The care pathway developed was for referral, assessment, treatment and discharge. They developed a referral checklist, clear admission procedures, decided appropriate timeframes for assessment and the delivery of interventions and an approach to discharge planning. Overarching this was an agreement on outcome measures and approaches to measurement.

A senior nurse acted as a pathway coordinator with responsibility for ensuring progress and working with other agencies and professionals.

The team evaluated outcomes by looking at length of stay and Health of the Nation Outcome scale–learning disability (HoNOS-LD) scores, a set of outcome scales used to measure changes in people with learning disabilities who have additional mental health needs.


The team had eight beds available for admission during the period of the study. There were six admissions in the 5-month period before the implementation of the pathway compared to 18 admissions in the same period after the implementation of the pathway approach – a threefold rise.

They found that this rise could not be accounted for by differences in patient profiles as there were no major differences found between those admitted before and after the implementation of the pathway approach.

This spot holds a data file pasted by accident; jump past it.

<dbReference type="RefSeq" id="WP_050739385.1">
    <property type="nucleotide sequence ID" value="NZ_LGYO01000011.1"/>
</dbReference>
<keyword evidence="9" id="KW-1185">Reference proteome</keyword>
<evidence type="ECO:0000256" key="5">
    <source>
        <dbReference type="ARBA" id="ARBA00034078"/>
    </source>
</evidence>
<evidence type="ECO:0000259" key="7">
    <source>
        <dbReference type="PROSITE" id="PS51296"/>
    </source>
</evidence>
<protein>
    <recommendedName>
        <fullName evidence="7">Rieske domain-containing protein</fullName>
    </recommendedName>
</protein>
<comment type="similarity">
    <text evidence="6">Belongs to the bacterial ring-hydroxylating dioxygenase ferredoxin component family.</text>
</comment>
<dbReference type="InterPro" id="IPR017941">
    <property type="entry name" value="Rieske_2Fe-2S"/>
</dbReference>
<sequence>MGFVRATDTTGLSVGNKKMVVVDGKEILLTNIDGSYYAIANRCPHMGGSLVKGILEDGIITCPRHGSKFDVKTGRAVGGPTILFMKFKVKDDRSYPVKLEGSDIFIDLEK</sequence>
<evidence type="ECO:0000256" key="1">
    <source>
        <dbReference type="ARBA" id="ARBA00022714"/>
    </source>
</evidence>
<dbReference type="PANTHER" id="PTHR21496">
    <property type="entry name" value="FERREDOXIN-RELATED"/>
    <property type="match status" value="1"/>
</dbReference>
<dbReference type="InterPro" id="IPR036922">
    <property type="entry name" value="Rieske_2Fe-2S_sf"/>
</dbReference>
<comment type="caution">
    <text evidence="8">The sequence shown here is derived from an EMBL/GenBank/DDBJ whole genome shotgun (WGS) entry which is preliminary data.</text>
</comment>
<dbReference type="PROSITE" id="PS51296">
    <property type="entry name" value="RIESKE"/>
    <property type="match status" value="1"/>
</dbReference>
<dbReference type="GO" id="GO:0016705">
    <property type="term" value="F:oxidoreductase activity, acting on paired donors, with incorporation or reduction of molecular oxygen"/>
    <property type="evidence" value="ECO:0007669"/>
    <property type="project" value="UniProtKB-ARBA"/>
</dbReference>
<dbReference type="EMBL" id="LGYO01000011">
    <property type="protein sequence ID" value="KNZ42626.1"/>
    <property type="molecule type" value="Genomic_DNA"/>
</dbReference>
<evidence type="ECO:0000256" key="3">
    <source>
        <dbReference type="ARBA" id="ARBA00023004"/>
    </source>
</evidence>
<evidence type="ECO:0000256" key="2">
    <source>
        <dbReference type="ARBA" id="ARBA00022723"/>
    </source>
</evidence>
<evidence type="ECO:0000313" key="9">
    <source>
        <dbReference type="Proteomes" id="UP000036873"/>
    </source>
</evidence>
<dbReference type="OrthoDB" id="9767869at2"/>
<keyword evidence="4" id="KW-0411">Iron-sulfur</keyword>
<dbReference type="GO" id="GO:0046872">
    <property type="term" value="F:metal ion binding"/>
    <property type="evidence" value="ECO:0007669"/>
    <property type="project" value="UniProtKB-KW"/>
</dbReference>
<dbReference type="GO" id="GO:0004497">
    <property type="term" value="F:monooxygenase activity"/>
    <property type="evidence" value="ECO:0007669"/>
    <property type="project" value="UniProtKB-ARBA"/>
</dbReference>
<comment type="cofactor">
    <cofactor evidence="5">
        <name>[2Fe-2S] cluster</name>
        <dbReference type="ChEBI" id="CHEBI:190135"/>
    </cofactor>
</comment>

One of the key findings they draw attention to is the difference in average length of stay. The group who were admitted after the introduction of the pathway approach had considerably less time in hospital for assessment and treatment than those admitted before.

The measures taken on the HoNOS-LD were also better for those admitted after the pathway approach was introduced.

 People admitted using care pathway spent less time in hospital for assessment and treatment

People admitted using care pathway spent less time in hospital for assessment and treatment

Conclusion and Comment